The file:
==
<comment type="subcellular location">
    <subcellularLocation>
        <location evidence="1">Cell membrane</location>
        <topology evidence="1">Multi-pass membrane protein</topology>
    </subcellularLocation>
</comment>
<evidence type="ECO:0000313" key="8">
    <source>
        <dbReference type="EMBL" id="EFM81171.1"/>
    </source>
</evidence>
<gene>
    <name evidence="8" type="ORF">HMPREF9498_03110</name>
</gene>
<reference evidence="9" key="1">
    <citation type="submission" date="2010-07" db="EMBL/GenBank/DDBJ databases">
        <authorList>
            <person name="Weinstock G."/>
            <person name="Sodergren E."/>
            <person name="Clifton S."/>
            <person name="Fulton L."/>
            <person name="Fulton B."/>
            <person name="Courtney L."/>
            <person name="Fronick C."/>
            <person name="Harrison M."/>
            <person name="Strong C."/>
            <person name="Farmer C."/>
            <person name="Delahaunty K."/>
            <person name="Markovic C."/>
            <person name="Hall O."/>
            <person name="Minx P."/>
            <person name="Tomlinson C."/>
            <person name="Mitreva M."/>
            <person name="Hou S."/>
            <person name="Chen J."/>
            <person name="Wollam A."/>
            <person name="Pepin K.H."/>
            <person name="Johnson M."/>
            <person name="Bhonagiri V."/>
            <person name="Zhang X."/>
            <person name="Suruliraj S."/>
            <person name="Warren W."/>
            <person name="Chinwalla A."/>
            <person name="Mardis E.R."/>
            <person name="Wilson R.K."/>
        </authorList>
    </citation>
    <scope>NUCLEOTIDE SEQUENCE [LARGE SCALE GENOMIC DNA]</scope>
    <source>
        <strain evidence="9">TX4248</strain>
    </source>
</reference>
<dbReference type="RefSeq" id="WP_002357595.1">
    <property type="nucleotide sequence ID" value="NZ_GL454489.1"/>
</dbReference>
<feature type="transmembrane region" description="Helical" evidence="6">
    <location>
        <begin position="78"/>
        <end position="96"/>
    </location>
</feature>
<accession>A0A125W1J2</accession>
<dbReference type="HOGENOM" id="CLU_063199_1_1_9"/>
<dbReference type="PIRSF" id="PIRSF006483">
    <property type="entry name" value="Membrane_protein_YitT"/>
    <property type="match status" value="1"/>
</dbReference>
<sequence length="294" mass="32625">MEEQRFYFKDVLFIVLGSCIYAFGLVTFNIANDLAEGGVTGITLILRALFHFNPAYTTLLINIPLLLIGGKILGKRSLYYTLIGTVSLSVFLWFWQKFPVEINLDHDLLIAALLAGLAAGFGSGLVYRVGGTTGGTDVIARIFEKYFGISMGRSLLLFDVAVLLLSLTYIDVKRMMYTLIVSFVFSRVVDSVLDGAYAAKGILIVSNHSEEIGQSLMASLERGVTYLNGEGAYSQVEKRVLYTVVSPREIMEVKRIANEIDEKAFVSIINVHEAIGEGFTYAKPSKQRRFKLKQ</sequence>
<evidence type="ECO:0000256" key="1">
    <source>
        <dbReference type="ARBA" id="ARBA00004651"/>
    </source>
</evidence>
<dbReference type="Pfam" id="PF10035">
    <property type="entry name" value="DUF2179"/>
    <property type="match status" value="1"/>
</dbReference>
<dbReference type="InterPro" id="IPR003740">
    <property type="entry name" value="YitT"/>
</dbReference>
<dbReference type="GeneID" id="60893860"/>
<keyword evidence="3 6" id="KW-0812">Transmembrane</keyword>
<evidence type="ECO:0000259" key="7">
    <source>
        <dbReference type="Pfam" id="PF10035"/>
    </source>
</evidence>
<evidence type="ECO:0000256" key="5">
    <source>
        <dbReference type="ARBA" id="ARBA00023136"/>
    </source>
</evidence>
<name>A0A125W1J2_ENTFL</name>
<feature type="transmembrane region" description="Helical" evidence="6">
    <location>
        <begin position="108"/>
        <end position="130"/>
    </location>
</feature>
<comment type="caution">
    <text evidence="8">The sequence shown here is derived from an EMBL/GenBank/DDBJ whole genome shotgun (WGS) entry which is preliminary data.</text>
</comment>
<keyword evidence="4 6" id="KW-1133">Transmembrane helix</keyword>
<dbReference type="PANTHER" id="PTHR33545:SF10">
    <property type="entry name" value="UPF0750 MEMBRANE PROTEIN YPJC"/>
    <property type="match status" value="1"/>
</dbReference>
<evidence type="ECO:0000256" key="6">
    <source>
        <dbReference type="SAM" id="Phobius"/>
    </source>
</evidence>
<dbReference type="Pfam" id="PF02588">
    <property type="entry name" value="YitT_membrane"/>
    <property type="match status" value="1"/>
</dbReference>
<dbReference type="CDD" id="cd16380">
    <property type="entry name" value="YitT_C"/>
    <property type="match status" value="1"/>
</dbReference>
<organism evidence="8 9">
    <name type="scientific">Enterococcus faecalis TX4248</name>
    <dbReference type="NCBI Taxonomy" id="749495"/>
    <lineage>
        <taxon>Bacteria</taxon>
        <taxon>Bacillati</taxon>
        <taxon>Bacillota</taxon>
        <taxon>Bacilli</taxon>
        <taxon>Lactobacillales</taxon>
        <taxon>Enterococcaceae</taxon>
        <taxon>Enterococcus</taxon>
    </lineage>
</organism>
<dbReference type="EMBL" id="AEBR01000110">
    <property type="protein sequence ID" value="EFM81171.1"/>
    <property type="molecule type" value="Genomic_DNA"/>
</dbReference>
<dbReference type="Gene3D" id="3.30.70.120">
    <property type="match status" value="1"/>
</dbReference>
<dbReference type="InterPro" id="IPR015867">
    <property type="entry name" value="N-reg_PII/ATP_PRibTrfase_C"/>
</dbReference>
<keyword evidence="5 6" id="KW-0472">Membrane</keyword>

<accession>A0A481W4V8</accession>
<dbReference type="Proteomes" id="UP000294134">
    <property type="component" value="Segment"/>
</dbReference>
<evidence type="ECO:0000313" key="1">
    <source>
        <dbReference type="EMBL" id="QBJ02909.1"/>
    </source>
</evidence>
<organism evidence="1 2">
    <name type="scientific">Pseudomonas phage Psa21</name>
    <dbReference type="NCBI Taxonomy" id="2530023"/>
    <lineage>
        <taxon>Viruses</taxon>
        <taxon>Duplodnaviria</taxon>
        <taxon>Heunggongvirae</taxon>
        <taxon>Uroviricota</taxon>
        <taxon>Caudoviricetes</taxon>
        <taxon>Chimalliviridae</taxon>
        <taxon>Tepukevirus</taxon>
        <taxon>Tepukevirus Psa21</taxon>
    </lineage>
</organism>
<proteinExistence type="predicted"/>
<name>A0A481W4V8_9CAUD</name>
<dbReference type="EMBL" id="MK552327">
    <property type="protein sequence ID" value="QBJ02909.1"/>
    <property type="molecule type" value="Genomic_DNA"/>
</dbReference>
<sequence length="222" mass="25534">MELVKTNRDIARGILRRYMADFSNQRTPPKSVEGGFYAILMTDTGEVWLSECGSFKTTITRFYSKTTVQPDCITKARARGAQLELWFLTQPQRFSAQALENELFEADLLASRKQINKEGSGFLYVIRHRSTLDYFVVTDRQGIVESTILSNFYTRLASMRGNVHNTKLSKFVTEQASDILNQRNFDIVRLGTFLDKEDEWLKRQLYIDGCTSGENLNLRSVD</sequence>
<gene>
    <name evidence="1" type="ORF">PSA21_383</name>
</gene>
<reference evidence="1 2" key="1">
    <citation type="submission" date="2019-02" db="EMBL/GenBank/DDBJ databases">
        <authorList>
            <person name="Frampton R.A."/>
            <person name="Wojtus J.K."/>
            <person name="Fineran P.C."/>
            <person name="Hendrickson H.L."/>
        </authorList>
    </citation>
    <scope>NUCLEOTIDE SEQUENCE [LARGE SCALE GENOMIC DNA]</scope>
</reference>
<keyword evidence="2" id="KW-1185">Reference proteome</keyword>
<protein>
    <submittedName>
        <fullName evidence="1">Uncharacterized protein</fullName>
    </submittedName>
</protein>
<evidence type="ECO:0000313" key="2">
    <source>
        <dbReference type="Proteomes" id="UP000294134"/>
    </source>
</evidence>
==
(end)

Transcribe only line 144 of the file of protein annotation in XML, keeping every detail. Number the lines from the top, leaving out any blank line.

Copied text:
<keyword evidence="5 6" id="KW-0472">Membrane</keyword>